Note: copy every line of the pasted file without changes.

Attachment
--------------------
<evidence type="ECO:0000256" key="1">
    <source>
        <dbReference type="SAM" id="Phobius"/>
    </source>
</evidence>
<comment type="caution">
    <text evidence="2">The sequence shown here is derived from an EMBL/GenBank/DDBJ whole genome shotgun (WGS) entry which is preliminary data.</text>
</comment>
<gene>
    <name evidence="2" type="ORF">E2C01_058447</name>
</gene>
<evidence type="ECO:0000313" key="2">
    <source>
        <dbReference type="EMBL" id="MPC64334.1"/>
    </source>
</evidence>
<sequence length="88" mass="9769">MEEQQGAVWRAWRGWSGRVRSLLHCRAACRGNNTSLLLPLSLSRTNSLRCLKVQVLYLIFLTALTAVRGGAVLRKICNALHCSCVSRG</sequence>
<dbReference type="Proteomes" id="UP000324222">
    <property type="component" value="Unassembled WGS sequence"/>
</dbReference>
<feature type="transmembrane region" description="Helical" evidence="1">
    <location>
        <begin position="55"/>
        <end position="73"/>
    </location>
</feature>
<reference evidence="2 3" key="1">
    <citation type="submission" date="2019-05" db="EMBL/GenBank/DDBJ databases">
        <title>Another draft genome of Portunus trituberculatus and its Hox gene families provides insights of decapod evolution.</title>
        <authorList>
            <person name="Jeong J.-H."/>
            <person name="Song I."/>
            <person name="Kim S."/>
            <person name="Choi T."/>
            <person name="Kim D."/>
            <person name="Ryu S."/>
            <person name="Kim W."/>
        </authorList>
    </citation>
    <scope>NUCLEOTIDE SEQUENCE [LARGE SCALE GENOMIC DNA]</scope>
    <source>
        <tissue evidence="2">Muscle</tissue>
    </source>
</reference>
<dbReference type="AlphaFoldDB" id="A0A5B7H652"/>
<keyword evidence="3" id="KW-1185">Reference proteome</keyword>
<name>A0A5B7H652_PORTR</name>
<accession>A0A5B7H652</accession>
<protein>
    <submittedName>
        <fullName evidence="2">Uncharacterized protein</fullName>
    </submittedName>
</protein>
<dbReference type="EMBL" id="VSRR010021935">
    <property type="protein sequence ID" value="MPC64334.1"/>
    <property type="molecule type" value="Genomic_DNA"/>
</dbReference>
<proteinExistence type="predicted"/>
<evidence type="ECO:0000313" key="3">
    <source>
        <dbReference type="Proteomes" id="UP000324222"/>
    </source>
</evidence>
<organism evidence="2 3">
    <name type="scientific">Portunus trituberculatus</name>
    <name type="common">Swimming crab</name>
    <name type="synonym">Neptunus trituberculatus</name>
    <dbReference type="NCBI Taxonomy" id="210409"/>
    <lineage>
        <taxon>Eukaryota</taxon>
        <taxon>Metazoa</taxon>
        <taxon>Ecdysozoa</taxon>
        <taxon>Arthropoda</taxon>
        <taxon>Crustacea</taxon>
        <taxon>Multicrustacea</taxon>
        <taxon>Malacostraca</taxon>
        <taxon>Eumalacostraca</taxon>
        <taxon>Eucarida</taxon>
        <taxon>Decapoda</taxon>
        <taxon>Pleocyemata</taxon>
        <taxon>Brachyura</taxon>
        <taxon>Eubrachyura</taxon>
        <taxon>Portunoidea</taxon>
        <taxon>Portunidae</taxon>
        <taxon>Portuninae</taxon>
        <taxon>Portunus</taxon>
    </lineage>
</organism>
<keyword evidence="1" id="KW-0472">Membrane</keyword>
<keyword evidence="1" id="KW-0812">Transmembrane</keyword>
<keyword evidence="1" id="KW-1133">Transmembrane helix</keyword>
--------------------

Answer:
<evidence type="ECO:0000256" key="1">
    <source>
        <dbReference type="SAM" id="Phobius"/>
    </source>
</evidence>
<comment type="caution">
    <text evidence="2">The sequence shown here is derived from an EMBL/GenBank/DDBJ whole genome shotgun (WGS) entry which is preliminary data.</text>
</comment>
<gene>
    <name evidence="2" type="ORF">E2C01_058447</name>
</gene>
<evidence type="ECO:0000313" key="2">
    <source>
        <dbReference type="EMBL" id="MPC64334.1"/>
    </source>
</evidence>
<sequence length="88" mass="9769">MEEQQGAVWRAWRGWSGRVRSLLHCRAACRGNNTSLLLPLSLSRTNSLRCLKVQVLYLIFLTALTAVRGGAVLRKICNALHCSCVSRG</sequence>
<dbReference type="Proteomes" id="UP000324222">
    <property type="component" value="Unassembled WGS sequence"/>
</dbReference>
<feature type="transmembrane region" description="Helical" evidence="1">
    <location>
        <begin position="55"/>
        <end position="73"/>
    </location>
</feature>
<reference evidence="2 3" key="1">
    <citation type="submission" date="2019-05" db="EMBL/GenBank/DDBJ databases">
        <title>Another draft genome of Portunus trituberculatus and its Hox gene families provides insights of decapod evolution.</title>
        <authorList>
            <person name="Jeong J.-H."/>
            <person name="Song I."/>
            <person name="Kim S."/>
            <person name="Choi T."/>
            <person name="Kim D."/>
            <person name="Ryu S."/>
            <person name="Kim W."/>
        </authorList>
    </citation>
    <scope>NUCLEOTIDE SEQUENCE [LARGE SCALE GENOMIC DNA]</scope>
    <source>
        <tissue evidence="2">Muscle</tissue>
    </source>
</reference>
<dbReference type="AlphaFoldDB" id="A0A5B7H652"/>
<keyword evidence="3" id="KW-1185">Reference proteome</keyword>
<name>A0A5B7H652_PORTR</name>
<accession>A0A5B7H652</accession>
<protein>
    <submittedName>
        <fullName evidence="2">Uncharacterized protein</fullName>
    </submittedName>
</protein>
<dbReference type="EMBL" id="VSRR010021935">
    <property type="protein sequence ID" value="MPC64334.1"/>
    <property type="molecule type" value="Genomic_DNA"/>
</dbReference>
<proteinExistence type="predicted"/>
<evidence type="ECO:0000313" key="3">
    <source>
        <dbReference type="Proteomes" id="UP000324222"/>
    </source>
</evidence>
<organism evidence="2 3">
    <name type="scientific">Portunus trituberculatus</name>
    <name type="common">Swimming crab</name>
    <name type="synonym">Neptunus trituberculatus</name>
    <dbReference type="NCBI Taxonomy" id="210409"/>
    <lineage>
        <taxon>Eukaryota</taxon>
        <taxon>Metazoa</taxon>
        <taxon>Ecdysozoa</taxon>
        <taxon>Arthropoda</taxon>
        <taxon>Crustacea</taxon>
        <taxon>Multicrustacea</taxon>
        <taxon>Malacostraca</taxon>
        <taxon>Eumalacostraca</taxon>
        <taxon>Eucarida</taxon>
        <taxon>Decapoda</taxon>
        <taxon>Pleocyemata</taxon>
        <taxon>Brachyura</taxon>
        <taxon>Eubrachyura</taxon>
        <taxon>Portunoidea</taxon>
        <taxon>Portunidae</taxon>
        <taxon>Portuninae</taxon>
        <taxon>Portunus</taxon>
    </lineage>
</organism>
<keyword evidence="1" id="KW-0472">Membrane</keyword>
<keyword evidence="1" id="KW-0812">Transmembrane</keyword>
<keyword evidence="1" id="KW-1133">Transmembrane helix</keyword>